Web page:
An experiment delivering groceries by robotic vehicle is proving a bigger hit than even its inventor imagined, with implications that could change society.
Dave Ferguson, co-founder and CEO of Nuro, said the company’s proprietary robots, which in December began making deliveries from a Scottsdale, Ariz., Fry’s store, was earning Net Promoter Scores well above that of grocery brands, including its Scottsdale delivery partner, Kroger.
Net Promoter Scores (NPS) rate brands based on the likelihood that they would be recommended to a friend by subtracting the percentage of “detractors” who would not recommend the brand from “promoters” who would. The figure is said to be an indicator of loyalty and growth potential.
Nuro scored an 88 NPS, rating higher than grocery contemporaries such as Trader Joe’s (62), H-E-B (55), Wegmans (54), Publix (50) and Kroger (47). The grocery industry average score is 32, according to figures provided by Nuro.
“This was an experience that taught us a huge amount; for a technical company to learn what good service looks like,” said Ferguson while speaking this week at the ShopTalk conference in Las Vegas. “It also taught us how the public is receptive or not to an e-commerce vehicle, and what we found is that people love the service. … People are really pumped about using this.”
Kroger separately this week said it would utilize Nuro in a new market to be announced.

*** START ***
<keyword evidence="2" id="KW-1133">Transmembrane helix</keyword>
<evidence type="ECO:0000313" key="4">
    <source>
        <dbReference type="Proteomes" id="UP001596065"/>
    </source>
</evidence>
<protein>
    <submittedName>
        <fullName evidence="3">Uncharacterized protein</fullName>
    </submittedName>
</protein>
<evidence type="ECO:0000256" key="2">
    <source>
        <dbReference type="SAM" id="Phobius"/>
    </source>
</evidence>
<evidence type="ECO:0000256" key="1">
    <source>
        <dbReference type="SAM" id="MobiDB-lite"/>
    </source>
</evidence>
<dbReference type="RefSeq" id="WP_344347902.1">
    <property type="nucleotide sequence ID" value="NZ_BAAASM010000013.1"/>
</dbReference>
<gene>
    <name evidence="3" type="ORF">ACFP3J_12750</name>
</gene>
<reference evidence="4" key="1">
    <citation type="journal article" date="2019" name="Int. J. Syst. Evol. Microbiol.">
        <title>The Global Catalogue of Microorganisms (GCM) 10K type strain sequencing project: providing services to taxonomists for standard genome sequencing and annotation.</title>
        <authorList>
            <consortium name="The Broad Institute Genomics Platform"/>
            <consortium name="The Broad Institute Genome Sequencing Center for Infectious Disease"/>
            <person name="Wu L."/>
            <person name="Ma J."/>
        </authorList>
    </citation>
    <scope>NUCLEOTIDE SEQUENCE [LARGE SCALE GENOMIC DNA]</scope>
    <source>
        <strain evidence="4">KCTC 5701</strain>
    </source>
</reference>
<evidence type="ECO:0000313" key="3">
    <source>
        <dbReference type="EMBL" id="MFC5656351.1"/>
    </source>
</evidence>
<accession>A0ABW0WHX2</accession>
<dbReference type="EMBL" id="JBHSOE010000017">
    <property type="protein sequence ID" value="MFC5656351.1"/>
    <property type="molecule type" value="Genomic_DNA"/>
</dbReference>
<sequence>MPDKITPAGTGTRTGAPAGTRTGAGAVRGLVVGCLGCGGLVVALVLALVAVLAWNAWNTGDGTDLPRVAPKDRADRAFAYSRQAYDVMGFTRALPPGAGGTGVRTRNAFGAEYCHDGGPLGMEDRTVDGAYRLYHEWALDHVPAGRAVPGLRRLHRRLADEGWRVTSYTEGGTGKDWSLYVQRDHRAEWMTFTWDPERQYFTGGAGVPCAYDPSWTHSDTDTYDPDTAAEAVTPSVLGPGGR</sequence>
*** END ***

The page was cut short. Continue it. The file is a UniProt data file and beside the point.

The enthusiastic initial response to the Fry’s experiment is also an encouraging indicator of robotics’ potential to solve real problems for society and businesses beyond supermarkets, Ferguson said. “Our mission as a company is to accelerate the benefits of robotics in everyday life and we’re working very aggressively to do that," he said.
Ferguson said that 87% of U.S. commerce is still executed locally and most of that is done by shoppers using personal vehicles. “If you look at all of personal vehicle trips taken in the U.S., 43% of them are shopping or running errands. That’s the equivalent of 60,000 lifetimes we spend in cars. To us, that seems like an enormous waste of time," he said.
Reducing those figures, he said was a “magical goal” for Nuro, and could be accomplished by robotics taking over local errands typically executed by car, including grocery, general merchandise purchases, dry cleaning and take-out food pickup.
“The 60,000 lifetimes we spend in the car doing errands every year, and the 30,000 lives we lose in vehicle accidents every year—we believe these are very worthy goals,” he said. “We have very strong partners and we’re looking to scale up aggressively this year in both partners and vehicles.”